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The global economy finds itself at a turning point. Statistics emerging from developed countries with high vaccination rates, like the UK (where 80% of the population is vaccinated) suggest that subsequent waves will likely result in fewer deaths or severe cases. If this trend tracks in other countries, more economies and markets will open up and fuel the next phase in the global recovery.
The uptick in economic growth will create jobs, which will drive renewed consumer confidence and spending at a time when fiscal support packages are tapering off.
As such, businesses must position themselves to capitalise on these shifting economic fundamentals and the subsequent rapid market recovery. South Africa is poised to benefit from this favourable global growth environment and other base effects.
In this regard, the World Bank stated in its biannual Africa Pulse report that GDP growth in South Africa would rebound from -6.4% in 2020 to 4.6% in 2021. The Bank also expected the sub-Saharan African region to exit the recession by the end of the year. While that recovery would remain uneven across sectors, as highlighted in Statistics South Africa's most recent sectoral breakdown, opportunities will emerge for businesses across the spectrum to benefit from these positive global economic tailwinds.
The global commodity boom experienced over the past 18 months offers a prime example. The local economy has benefited significantly from higher commodity prices. Should the commodity cycle continue, opportunities to capitalise will emerge across the mining and commodity value chain. But capitalising on these opportunities requires planning, foresight and a solid business strategy.
Many businesses are simply trying to get through the year in the hope that next year will be better. But merely surviving isn't the key to a more successful 2022, and hope isn't a suitable business strategy.
Business owners need a comprehensive plan that covers the next six to 12 months. These strategies should focus on the company's target market and identify potential opportunities amid shifts in pandemic-influenced buying and consumption trends, with operational innovation or business pivots that can leverage these gaps in the market.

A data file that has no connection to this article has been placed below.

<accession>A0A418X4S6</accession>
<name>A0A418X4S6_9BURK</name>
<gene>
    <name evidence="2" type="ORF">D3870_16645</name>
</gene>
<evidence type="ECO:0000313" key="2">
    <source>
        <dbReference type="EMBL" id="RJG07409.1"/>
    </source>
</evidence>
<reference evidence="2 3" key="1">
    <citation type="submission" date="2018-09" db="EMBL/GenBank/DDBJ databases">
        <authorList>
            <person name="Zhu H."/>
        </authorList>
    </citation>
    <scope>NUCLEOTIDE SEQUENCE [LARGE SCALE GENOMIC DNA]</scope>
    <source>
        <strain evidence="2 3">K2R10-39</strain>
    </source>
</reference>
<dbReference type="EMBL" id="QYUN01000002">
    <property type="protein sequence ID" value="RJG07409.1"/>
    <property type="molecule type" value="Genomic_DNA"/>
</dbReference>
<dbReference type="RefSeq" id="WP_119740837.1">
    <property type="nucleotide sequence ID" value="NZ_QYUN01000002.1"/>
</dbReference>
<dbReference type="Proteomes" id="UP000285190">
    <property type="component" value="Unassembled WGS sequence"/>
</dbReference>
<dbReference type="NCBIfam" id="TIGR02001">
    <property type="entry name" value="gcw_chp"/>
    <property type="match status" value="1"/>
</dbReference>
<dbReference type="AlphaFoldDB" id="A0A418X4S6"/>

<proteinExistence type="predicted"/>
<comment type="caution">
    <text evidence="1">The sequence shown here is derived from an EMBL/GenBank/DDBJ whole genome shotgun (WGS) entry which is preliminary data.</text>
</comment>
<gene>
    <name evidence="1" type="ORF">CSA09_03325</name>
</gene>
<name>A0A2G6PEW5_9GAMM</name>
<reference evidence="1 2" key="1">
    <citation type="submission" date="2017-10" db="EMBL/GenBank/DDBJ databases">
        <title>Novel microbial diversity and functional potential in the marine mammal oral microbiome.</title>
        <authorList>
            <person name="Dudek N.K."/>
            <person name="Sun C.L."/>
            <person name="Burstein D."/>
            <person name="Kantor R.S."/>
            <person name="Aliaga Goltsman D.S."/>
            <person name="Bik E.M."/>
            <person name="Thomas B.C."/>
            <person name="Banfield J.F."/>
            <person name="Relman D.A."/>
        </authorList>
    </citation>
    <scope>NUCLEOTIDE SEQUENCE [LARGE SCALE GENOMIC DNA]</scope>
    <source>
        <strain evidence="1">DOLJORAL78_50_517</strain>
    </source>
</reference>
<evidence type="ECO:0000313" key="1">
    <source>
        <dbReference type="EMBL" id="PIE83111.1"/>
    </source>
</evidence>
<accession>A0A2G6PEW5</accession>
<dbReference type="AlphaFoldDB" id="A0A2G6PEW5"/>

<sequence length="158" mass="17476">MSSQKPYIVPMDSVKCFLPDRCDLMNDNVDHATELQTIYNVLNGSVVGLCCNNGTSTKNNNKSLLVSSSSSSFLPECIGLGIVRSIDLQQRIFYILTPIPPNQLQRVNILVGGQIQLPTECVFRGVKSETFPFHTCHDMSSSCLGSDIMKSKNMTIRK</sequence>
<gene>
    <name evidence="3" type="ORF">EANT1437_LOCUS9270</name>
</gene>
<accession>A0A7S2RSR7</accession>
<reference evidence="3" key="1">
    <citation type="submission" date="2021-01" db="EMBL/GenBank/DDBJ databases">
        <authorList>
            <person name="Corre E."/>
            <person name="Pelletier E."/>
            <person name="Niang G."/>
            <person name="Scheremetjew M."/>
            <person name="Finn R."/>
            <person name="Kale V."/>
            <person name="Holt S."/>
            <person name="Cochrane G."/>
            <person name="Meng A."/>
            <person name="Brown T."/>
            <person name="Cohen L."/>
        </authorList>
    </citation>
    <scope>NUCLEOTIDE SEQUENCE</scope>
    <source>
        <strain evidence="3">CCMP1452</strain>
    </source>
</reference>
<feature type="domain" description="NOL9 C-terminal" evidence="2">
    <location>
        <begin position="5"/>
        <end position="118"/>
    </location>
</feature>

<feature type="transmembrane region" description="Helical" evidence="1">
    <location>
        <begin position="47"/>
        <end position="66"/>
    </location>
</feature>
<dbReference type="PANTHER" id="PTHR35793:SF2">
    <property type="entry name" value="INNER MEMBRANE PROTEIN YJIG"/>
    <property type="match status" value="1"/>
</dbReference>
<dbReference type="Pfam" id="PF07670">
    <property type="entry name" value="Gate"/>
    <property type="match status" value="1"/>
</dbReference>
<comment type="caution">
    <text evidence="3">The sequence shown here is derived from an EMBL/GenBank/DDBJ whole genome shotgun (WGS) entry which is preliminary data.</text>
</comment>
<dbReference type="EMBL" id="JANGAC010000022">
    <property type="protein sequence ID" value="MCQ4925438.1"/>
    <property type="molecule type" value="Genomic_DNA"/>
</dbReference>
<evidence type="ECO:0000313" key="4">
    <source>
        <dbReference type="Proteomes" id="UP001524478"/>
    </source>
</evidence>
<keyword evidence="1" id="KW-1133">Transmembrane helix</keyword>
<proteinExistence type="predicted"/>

Detailed forecasting and planning are critical steps in this planning process. Mid-market businesses, in particular, must fundamentally review their operation with a focus on sustainability while ensuring they have the right resources in place to exploit any emerging opportunities.
Ensuring that the business is well capitalised with sufficient stock to meet rising demand are just two fundamental considerations in this current transitional phase. But business funding and access to working capital must be adaptable and flexible should market dynamics change.
As such, business owners should intentionally assess the banking relationships they have in place and determine if they are mutually beneficial and can support growth. The previous 18 months provided a good indication of where a business stands with its banking and other financial services providers, serving as a litmus test for the strength of these relationships.
Now more than ever, mid-market enterprises require a financial partner rather than a simple services provider. The right partner can help businesses forecast more accurately while offering expert insight and advice on how South Africa's economic recovery might unfold.
While the global recovery will support domestic growth, local structural challenges will continue to pose risks. Specifically, the IMF forecasts that South Africa's real GDP growth will slow to 2.2% in 2022 from the predicted 4% in 2021, which is well below global benchmarks.
Though many nations look to their governments to drive the economic recovery, business owners cannot bank on something magical emerging from our political leaders that will accelerate South Africa's recovery to create parity with other developing nations.
The new finance minister's Medium-Term Budget will shape the economy's trajectory in the year ahead, which is vital to boost business confidence, but the government cannot provide a magic bullet. Business owners need to create their own silver bullet for business success, and they must also expect and anticipate that new challenges will emerge beyond this initial recovery phase.
In this environment, mid-market enterprises need a financial partner that can do more than simply fund operations or provide hedging to mitigate the rand volatility and rising interest rates that will likely characterise South Africa's economy over the medium term.
Ultimately, local businesses require a strategic partner that looks at markets holistically to identify potential risks and provide proactive solutions to support and sustain the operation through these challenges. More importantly, their banking partner should offer guidance and solutions that will position the business for growth during times of prosperity.